Monday, March 29, 2010

The Orphans are Coming!

As the weather begins to warm up, the Wildlife Clinic has once again begun receiving orphaned baby animals. In Champaign County, Great Horned Owls begin nesting in February, and our first two orphans of the season have been some baby GHO chicks that were healthy despite falling out of their nests. To minimize imprinting on humans, these babies were transferred to the Illinois Raptor Center as quickly as possible to be raised with surrogates. The GHO's time their reproduction so that the can feed their babies with the bounty of offspring produced by other animals beginning in March. Squirrels are some of the first mammals to bear young, and the clinic has received quite a few litters so far. Cotton Tail Rabbits will begin breeding when temperatures are above 60F. There have been more than a few warm days this March and the clinic has had many litters of rabbits as well. In April, song birds begin nesting and other mammals like raccoons will start to bear young.

The First Litter of Squirrels at the Clinic This Spring
The Very First Orphan of the Season, a Baby Great Horned Owl
It is important to remember that wild baby animals best left in the wild to be raised by their parents. Being raised by humans results in higher mortality rates due to difficulty feeding, artificial diets, and high stress levels. Mother rabbits only visit the nest twice a day. If you have found a nest of baby bunnies, place crossed sticks or twigs over the nest and come back in 12 hours to see if they have moved. It is a myth that wild animal mothers (be they mammals or birds) will not come back to their offspring if humans have touched them. The maternal instinct will overcome any potential fear caused by the human scent. Like baby rabbits, baby birds should be put back in their nest if found on the ground. If you cannot reach the nest, or if it has been destroyed, a plastic container or box with small holes in the bottom for drainage can be nailed to the tree the birds came from, and the babies can be put in the artificial nest for their parents to find. Of course, if a baby animal is injured, cold to the touch, or has bugs on it, it should be brought to the clinic for medical attention. These are just some very basic guidelines. If you ever have a questions on wildlife, you should speak to an expert such as the clinic (217-244-1195) or your local wildlife rehabber.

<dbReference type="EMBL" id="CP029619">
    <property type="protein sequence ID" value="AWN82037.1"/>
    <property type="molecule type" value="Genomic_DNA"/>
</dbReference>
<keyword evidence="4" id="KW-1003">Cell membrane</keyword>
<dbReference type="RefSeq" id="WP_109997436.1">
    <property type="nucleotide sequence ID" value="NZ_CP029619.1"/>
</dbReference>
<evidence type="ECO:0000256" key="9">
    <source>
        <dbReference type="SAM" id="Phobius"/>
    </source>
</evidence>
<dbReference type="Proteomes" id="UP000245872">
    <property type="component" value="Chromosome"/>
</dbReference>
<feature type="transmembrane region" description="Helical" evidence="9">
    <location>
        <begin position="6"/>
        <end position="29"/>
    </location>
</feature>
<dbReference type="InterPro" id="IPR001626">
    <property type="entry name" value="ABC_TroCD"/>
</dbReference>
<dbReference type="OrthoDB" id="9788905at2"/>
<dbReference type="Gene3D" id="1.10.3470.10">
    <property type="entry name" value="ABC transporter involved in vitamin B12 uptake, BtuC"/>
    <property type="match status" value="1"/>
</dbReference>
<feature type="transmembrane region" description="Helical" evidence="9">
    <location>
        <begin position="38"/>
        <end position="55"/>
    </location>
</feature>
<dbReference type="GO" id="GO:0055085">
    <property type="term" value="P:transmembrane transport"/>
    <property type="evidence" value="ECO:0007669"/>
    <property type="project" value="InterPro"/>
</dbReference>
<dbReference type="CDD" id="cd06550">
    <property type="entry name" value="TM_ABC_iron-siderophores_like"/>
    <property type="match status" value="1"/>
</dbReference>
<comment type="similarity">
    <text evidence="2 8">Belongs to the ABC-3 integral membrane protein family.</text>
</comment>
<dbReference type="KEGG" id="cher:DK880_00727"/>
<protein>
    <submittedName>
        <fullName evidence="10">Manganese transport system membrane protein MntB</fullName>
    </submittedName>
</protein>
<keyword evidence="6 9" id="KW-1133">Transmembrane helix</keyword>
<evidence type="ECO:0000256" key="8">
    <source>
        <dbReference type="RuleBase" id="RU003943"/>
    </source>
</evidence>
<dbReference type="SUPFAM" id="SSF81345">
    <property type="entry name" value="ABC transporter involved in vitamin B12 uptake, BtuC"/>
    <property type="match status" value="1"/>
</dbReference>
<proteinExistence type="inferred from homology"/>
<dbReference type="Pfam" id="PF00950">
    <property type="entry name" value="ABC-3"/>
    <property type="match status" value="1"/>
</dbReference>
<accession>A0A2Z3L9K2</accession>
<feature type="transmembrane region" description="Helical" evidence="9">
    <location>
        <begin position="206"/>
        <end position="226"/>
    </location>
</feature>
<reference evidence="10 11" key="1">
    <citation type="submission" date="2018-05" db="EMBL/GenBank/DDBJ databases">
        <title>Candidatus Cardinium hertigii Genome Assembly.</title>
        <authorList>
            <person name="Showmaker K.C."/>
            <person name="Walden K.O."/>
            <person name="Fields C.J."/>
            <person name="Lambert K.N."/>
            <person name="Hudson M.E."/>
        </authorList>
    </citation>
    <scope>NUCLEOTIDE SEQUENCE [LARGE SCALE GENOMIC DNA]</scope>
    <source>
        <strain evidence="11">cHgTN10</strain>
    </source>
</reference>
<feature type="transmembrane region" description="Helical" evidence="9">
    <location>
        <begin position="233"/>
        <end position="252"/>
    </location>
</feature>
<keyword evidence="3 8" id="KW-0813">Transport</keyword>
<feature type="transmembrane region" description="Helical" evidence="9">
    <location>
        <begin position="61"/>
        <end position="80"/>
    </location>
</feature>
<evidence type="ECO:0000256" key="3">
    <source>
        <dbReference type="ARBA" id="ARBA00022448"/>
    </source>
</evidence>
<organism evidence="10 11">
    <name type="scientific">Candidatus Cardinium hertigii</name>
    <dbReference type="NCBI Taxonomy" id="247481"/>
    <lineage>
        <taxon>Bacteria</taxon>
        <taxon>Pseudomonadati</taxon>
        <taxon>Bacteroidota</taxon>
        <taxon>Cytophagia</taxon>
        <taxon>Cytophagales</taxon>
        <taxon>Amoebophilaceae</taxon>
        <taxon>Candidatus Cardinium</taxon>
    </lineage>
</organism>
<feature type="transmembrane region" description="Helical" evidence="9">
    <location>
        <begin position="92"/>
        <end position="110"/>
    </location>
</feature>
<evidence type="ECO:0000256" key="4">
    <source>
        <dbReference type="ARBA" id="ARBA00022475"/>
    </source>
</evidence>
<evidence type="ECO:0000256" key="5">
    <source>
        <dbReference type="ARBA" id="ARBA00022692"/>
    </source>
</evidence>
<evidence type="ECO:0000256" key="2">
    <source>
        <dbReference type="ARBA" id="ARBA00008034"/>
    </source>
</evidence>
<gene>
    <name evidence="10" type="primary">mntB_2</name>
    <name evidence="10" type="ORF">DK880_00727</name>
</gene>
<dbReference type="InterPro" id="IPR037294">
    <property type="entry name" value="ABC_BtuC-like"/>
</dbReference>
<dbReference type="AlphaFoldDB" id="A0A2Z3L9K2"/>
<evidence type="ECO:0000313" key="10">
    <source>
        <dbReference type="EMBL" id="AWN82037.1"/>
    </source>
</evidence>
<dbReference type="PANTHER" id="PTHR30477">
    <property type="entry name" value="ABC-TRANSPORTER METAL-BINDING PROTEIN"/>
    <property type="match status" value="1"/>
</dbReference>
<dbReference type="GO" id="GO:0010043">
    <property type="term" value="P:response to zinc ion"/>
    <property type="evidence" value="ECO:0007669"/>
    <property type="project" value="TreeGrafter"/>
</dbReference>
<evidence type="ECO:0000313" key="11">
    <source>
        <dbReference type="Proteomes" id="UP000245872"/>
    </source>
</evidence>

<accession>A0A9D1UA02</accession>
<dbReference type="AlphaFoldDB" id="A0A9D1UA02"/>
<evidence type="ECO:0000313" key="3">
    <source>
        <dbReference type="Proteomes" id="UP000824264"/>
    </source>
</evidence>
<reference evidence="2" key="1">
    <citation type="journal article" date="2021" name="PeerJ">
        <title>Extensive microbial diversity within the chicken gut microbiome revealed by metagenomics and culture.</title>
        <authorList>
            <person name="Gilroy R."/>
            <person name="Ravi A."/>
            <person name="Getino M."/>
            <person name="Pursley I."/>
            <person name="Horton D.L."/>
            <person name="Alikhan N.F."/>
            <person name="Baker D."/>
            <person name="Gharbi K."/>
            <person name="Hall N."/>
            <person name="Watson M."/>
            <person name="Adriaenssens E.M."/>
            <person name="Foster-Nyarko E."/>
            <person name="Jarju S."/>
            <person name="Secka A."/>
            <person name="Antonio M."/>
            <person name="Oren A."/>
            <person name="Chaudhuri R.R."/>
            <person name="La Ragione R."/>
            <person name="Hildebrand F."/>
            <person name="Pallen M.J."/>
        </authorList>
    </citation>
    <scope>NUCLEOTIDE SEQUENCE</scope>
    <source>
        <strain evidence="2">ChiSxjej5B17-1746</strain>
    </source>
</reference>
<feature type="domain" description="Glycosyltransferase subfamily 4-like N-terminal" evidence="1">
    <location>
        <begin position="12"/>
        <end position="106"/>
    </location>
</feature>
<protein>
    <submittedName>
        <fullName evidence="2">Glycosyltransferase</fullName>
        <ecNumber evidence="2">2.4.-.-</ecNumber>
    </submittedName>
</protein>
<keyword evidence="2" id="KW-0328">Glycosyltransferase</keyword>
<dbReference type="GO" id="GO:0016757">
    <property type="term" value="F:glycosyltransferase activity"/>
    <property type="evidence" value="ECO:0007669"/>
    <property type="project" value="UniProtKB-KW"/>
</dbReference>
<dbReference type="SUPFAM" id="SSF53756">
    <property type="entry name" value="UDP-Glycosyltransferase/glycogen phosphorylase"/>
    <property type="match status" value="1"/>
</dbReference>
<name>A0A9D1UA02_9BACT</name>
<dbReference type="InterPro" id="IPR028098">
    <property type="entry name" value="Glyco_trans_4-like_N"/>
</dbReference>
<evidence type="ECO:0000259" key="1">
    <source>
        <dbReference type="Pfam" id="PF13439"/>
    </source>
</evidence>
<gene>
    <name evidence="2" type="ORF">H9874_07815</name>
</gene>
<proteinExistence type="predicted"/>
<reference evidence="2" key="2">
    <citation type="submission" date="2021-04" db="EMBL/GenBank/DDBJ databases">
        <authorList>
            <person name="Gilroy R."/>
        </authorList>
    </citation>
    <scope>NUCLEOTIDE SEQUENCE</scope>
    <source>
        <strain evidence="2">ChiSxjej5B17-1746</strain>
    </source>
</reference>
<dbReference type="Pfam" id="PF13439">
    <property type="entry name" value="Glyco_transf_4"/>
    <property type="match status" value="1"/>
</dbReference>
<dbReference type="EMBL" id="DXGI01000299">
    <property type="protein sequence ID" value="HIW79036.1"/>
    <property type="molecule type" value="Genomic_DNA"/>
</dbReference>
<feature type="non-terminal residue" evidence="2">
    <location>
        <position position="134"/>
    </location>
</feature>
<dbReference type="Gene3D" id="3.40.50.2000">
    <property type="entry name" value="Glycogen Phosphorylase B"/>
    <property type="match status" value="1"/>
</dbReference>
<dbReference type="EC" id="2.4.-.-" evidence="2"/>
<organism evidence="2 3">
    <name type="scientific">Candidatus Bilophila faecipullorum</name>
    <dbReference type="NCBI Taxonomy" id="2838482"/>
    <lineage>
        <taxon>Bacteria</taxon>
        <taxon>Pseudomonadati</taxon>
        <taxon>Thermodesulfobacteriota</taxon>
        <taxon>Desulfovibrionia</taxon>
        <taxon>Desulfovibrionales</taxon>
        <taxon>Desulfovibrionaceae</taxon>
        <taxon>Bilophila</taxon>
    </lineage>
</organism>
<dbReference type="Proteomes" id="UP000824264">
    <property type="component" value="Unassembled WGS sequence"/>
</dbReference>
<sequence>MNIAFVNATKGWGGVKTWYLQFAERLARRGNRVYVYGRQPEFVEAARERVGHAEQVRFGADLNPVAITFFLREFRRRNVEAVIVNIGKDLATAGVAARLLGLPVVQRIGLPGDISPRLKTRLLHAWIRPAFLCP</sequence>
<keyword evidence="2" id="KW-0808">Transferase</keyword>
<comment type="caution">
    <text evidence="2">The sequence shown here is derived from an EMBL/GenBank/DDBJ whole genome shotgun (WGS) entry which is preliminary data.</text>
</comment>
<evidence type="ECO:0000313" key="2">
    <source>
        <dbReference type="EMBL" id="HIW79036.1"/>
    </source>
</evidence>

A Nest of Baby Rabbits with
Sticks Crossed Over Top
to See If Mom Returns

Friday, March 12, 2010

Something's a FOWL in the Wildlife Clinic!

... waterfowl that is! The Wildlife Clinic's waterfowl collection started back just before Valentine's Day when a mallard duck was presented to us with a broken wing. His left humerus was completely broken and a piece of it was bent in the wrong direction! Our ducky valentine underwent surgery and, as you can see in the picture to the left, he has an external fixator holding everything in place while his wing heals. It is predicted that he will not be able to fly once the bone heals, but there is a happy ending awaiting this duck- he has been placed on a farm where he can swim all day in the pond and be adored by visiting children. Next added to our collection were two mute swans. They arrived almost a week apart but both presented as weak, lethargic and dehydrated. The first swan was released earlier this week. The second is still with us, being diligently attended to by his team. To the right, he is pictured surrounded by a group of students who are determinedly working to keep him feeling good. The final waterfowl in our current collection is a lesser snow goose, pictured below. He hurt his wing in the process of migrating up to the Arctic and he is now waiting, impatiently, for his wing to mend so he can continue his long journey. Snow geese are not something we see frequently in the wildlife clinic, but that does not mean they are an uncommon sight in our area! In as early as October you can see flocks of them heading south for the winter. They go as far south as Central America and then, in February, you can see them heading back up north toward the Arctic. We wish our goose a fast recovery and a safe journey home!

Tuesday, March 2, 2010

It is the eve of the 9th annual Doodle for Wildlife! We have some very exciting celebrity doodles and wonderful prize packages up for auction. Of course we also have some very special artwork from our own in-house celebrities: our resident raptors! Our birds have generously donated some of their finest "wing painted" artwork for auction. They are anxiously awaiting their public's response to the paintings this year. In the past the stunning pieces that our raptors paint have been some of our biggest successes in raising money for the wildlife clinic. Pictured above is a piece that was auctioned off at last year's Doodle event. The Wildlife Medical Clinic depends on the donations we receive and the money we raise from Doodle in order to keep running. Our resident birds go to great lengths to create these paintings for us and help the clinic's cause. Nokomis, our resident Great Horned Owl, had a couple of orange feathers for a week after creating his piece this year. In a private interview, he assured me that "it was little price to pay for the sake of my art." As you can see our birds take their artwork very seriously and we appreciate their efforts to help raise money for the clinic!